Monthly Archives: June 2017

A few disconnected thoughts after the NOSAS trip to Tiree June 2017

by John Wombell (NOSAS)

Intertidal track ways on the Caolas peninsular

One of the intertidal track ways at Poll a Chrosan, Caolas

This is the first time that I have been aware of such features anywhere in the highlands or on other Scottish islands.  The Caolas track ways are all about 2m wide where stones have been shifted left and right through the intertidal boulder spreads and outcrops to avoid lengthy routes around the hags over the soft and fragile swards of the saltings on the high water mark.

On the east side of Fadamull islet which is connected to the main island by a tombolo (a gravel bar covered at high tide) we found 7 cleared boat landing places most of which were connected to a naturally clear beach where boats could be pulled right up out of the water by a cleared track way that ran parallel to the shore.    Otherwise the cleared landing places stopped short of the high tide mark – all rather strange as we don’t know what they were for.   There are more than a dozen short lengths of seaweed drying walls on the islet but only one possible burning pit.  Our thinking meantime is that the cleared landings were used to beach heavily laden small boats stacked to the gunwales with seaweed after which they were unloaded into carts or panniers using the intertidal track way off the sterns of the boats.  Smart thinking as taking heavy wet seaweed off the sides of a small boat and staggering up a rocky beach with it would not have been very efficient.  Whether this arrangement was purely associated with burning seaweed to produce kelp (soda ash) or for landing seaweed to be used as manure we don’t know.  A bit of both maybe?  Possibly also associated with the time when the iodine factory was functioning and calling for large supplies of seaweed.

Cleared boat landing places Fadamull islet Caolas

Continue reading

Advertisements

Scotland’s Rock Art Project (ScRAP) – Progress so far

SCRAP banner

The story of the Project and NOSAS’s involvement up to the end of May 2017

by Alan Thompson (NOSAS)

Background to the Project and NOSAS involvement

Scotland’s Rock Art Project is a five-year project to record and research prehistoric rock art. The scheme is run by Historic Environment Scotland (HES) and funded by the Arts and Humanities Research Council.

The aim of the project is to improve understanding and awareness of Scotland’s rock art through research.  In order to research the carvings, we need to first develop a comprehensive, detailed record of where they are and what they look like.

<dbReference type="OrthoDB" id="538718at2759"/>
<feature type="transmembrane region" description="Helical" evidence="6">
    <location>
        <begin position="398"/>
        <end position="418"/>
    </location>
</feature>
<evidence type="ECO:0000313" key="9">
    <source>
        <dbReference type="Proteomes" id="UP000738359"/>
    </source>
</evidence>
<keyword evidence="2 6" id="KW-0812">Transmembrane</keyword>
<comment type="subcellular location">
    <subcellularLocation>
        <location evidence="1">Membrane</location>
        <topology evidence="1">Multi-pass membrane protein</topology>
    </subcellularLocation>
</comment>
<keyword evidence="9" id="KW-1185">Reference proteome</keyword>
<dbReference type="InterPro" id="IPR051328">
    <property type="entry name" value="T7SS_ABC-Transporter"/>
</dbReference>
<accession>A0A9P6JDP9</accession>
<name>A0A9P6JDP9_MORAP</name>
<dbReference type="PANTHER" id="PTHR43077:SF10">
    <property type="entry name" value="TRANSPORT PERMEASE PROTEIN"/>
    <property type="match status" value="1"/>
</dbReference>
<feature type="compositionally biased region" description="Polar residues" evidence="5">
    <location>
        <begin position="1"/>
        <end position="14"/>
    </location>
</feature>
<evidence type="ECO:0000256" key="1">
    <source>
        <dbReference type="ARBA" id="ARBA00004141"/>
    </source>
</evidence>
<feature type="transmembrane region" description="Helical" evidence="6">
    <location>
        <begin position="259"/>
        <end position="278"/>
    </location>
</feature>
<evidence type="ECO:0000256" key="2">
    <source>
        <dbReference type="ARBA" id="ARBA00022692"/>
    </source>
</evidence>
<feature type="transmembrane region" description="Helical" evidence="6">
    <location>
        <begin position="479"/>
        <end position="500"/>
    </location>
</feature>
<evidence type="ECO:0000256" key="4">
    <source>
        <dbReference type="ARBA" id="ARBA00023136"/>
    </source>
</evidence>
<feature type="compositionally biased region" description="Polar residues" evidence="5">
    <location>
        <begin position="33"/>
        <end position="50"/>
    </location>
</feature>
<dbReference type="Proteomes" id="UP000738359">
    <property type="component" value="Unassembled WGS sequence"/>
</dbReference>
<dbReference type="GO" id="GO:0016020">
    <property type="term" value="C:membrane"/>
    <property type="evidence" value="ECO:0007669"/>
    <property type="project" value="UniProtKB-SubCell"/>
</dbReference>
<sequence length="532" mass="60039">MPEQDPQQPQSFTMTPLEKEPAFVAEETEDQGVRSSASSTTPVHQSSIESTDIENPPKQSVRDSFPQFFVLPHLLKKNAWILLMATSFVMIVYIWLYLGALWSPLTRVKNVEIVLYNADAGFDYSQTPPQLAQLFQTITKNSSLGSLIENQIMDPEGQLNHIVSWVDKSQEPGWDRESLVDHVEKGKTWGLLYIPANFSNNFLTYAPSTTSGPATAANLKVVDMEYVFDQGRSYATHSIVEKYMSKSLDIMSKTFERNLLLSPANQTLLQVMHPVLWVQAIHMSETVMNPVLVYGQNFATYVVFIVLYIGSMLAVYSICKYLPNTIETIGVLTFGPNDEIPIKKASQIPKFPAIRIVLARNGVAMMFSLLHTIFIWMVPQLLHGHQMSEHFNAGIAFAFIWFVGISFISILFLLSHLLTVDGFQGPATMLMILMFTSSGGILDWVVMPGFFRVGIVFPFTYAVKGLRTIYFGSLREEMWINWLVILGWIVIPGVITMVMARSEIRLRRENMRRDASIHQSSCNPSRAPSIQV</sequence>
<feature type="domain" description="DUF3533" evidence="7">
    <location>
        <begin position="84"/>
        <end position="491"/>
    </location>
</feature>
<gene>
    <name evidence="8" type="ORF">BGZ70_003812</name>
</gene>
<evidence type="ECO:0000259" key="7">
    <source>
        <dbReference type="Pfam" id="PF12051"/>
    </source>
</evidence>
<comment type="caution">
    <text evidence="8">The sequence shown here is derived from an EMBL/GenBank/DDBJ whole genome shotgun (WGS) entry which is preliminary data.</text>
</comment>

As many of you will already know, NOSAS is a partner in this project.  Our specific role in 2017 is to work with Tertia Barnett and her team to pilot and test the recording methods to be used.  Beyond that we will be one of a number of Community groups recording rock art across Scotland.

As with all such projects, there is a challenge in ensuring that small groups, working independently in the field, make their records in a sufficiently consistent and comprehensive way that the results are meaningful for analysis by Tertia and her academic partners.

Tertia has extensive experience in recording rock art in England, including in the Northumberland and Durham Rock Art Project (NADRAP).  At that time photogrammetry was still somewhat specialised and could only be used selectively, but despite that some great results were obtained demonstrating that rock art is an ideal subject for photogrammetry.  The progress of technology since then means that our project will major on the use of photogrammetry – we intend that all panels (each discrete exposure of a piece of rock art is called a panel) should be recorded this way.

Tertia also plans an App for recording, the idea being similar to that used by the Scharp/Scape project which some of you have used.  That will take a little time to specify and program, and so in the meanwhile (for the pilot work) we are using paper forms.

Discussing how to record this CMS. (Photo Anne Cockroft)

NOSAS Involvement in the Pilot Project

NOSAS has committed to work with Tertia to record enough panels in our local area in 2017 to fully test the methods she is developing.  35 members have indicated an interest and most of these have already become involved.  If other members are interested they should contact John Wombell or Alan Thompson.

Progress to date

The project is now underway.  We have held two ‘familiarisation’ afternoons at Clava, plus training sessions with Tertia at Dingwall and Drumore. Continue reading